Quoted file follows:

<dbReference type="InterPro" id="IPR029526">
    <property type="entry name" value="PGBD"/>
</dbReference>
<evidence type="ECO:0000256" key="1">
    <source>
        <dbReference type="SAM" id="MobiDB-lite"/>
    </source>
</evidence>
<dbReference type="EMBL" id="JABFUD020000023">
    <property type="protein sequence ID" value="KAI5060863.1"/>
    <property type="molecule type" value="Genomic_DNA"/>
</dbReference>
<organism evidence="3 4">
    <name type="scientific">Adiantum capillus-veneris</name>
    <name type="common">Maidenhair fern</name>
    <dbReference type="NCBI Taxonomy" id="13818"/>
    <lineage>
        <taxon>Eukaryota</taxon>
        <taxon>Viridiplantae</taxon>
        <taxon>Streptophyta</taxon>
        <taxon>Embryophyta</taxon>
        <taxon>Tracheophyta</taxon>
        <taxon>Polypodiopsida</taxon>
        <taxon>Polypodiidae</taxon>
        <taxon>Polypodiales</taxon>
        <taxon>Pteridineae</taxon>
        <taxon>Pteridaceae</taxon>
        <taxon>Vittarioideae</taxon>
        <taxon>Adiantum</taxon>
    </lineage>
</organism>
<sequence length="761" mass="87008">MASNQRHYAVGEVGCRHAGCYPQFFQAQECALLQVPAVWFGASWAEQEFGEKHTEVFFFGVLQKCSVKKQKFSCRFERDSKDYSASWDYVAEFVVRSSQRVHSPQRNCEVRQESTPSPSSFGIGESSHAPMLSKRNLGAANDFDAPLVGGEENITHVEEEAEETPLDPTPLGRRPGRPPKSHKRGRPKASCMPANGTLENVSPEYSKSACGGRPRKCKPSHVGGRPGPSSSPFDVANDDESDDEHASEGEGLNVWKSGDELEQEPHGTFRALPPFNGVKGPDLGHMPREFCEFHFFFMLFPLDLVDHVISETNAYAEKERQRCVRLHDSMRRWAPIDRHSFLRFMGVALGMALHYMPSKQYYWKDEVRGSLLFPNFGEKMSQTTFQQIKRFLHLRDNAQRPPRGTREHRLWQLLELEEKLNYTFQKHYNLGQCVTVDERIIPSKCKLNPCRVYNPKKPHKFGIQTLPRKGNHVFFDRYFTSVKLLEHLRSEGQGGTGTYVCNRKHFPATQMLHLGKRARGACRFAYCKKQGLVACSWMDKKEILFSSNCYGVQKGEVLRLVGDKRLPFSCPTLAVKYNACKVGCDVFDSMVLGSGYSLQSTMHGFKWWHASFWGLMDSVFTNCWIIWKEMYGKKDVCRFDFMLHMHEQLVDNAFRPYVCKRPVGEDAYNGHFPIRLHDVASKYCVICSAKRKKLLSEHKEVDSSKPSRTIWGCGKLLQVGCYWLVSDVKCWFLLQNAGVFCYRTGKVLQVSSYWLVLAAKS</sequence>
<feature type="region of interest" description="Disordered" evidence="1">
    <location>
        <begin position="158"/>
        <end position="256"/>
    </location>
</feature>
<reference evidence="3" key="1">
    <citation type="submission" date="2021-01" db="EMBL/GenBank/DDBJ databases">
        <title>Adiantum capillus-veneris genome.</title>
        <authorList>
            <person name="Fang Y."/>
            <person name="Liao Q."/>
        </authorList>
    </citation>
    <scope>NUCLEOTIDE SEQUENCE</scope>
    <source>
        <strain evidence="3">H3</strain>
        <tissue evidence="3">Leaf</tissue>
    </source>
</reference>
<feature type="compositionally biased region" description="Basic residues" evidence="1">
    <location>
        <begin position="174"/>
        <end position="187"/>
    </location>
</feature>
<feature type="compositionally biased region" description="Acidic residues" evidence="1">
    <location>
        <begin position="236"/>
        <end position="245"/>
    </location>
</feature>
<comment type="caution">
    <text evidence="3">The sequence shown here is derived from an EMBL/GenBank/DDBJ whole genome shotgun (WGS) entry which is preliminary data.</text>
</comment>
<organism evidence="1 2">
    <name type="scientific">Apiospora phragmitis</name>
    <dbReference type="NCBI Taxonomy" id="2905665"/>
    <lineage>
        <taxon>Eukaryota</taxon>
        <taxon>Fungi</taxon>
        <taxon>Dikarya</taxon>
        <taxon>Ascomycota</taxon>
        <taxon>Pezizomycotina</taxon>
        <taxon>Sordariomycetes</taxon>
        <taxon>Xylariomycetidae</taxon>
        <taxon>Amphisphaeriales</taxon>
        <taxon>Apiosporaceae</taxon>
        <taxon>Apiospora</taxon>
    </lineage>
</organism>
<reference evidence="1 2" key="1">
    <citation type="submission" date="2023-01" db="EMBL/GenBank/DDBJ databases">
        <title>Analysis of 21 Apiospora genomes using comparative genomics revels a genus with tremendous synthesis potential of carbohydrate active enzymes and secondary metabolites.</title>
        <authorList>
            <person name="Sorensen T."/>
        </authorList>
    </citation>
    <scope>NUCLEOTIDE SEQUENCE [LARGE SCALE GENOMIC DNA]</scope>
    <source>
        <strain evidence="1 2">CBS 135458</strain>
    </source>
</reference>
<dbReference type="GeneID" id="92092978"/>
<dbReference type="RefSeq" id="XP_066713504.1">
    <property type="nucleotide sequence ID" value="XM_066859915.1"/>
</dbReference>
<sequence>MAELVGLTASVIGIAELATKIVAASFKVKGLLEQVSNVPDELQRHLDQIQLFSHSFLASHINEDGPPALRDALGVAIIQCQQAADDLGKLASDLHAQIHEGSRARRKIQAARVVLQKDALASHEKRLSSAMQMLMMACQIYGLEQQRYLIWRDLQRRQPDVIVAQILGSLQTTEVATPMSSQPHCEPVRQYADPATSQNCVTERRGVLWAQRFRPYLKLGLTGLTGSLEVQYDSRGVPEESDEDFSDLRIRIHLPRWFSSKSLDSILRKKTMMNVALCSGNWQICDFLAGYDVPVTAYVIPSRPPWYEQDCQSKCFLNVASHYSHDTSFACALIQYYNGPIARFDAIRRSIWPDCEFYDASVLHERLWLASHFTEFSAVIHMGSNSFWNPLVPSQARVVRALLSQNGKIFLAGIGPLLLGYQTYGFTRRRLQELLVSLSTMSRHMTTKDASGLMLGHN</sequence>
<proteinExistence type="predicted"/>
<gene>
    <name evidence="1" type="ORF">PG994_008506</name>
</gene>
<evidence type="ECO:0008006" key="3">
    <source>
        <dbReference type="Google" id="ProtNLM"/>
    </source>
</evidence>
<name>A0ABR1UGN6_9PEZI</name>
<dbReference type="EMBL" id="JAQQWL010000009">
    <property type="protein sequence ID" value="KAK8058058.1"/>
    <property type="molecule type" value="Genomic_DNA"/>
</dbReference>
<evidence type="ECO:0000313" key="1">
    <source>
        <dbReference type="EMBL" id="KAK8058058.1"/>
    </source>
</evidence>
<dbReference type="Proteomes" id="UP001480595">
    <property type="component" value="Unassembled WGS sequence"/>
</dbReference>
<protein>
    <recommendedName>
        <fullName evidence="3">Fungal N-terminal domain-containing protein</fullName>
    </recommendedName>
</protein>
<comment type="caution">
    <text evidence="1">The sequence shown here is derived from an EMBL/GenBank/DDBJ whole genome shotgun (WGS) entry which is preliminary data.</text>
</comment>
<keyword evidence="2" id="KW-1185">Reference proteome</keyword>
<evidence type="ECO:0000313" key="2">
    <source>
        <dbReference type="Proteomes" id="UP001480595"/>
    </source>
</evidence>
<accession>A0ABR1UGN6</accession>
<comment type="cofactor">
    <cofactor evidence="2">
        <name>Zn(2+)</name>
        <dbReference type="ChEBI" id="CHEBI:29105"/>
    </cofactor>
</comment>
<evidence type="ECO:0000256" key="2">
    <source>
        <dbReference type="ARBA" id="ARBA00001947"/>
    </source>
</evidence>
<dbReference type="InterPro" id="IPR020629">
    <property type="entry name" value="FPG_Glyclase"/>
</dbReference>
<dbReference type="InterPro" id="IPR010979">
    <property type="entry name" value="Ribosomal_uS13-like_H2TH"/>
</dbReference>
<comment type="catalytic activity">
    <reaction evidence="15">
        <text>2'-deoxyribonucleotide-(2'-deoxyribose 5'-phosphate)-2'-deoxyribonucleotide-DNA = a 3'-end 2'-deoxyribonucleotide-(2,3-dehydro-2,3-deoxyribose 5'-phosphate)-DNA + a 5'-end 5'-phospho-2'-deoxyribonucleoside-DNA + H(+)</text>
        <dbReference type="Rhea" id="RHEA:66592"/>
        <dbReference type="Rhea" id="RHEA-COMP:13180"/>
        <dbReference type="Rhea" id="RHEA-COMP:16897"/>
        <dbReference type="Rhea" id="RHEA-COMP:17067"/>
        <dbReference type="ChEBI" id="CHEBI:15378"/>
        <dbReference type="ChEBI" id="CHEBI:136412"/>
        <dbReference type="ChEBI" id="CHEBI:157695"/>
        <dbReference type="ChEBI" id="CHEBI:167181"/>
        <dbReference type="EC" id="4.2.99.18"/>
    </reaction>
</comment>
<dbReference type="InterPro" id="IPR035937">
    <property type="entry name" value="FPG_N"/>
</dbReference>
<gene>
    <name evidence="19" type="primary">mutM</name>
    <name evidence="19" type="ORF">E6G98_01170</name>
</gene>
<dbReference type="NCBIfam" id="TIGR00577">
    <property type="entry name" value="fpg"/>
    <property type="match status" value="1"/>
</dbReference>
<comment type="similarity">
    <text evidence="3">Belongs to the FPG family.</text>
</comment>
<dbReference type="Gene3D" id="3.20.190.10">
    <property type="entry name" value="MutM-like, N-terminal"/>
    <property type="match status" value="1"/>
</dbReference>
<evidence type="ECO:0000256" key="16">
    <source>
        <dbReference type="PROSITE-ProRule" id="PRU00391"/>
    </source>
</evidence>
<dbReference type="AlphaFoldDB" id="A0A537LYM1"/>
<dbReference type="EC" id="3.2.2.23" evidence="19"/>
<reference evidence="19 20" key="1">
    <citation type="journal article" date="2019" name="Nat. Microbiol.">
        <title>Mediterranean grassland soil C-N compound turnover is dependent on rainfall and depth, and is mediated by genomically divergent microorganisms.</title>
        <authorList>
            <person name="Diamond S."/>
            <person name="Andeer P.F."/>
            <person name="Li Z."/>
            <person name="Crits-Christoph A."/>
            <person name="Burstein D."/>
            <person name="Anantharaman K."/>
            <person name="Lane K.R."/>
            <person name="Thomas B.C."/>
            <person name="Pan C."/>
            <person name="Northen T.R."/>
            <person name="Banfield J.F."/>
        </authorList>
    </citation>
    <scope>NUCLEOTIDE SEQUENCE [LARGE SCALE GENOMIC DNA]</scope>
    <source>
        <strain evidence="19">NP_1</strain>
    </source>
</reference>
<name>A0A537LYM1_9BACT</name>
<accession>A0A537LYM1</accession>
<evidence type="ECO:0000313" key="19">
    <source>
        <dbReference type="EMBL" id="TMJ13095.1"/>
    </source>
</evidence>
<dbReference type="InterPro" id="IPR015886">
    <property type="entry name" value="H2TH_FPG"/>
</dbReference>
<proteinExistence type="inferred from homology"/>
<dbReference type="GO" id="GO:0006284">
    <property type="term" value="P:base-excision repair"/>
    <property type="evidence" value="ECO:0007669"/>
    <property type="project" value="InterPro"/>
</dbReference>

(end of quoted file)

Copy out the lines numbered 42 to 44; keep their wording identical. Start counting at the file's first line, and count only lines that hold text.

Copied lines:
        <authorList>
            <person name="Fang Y."/>
            <person name="Liao Q."/>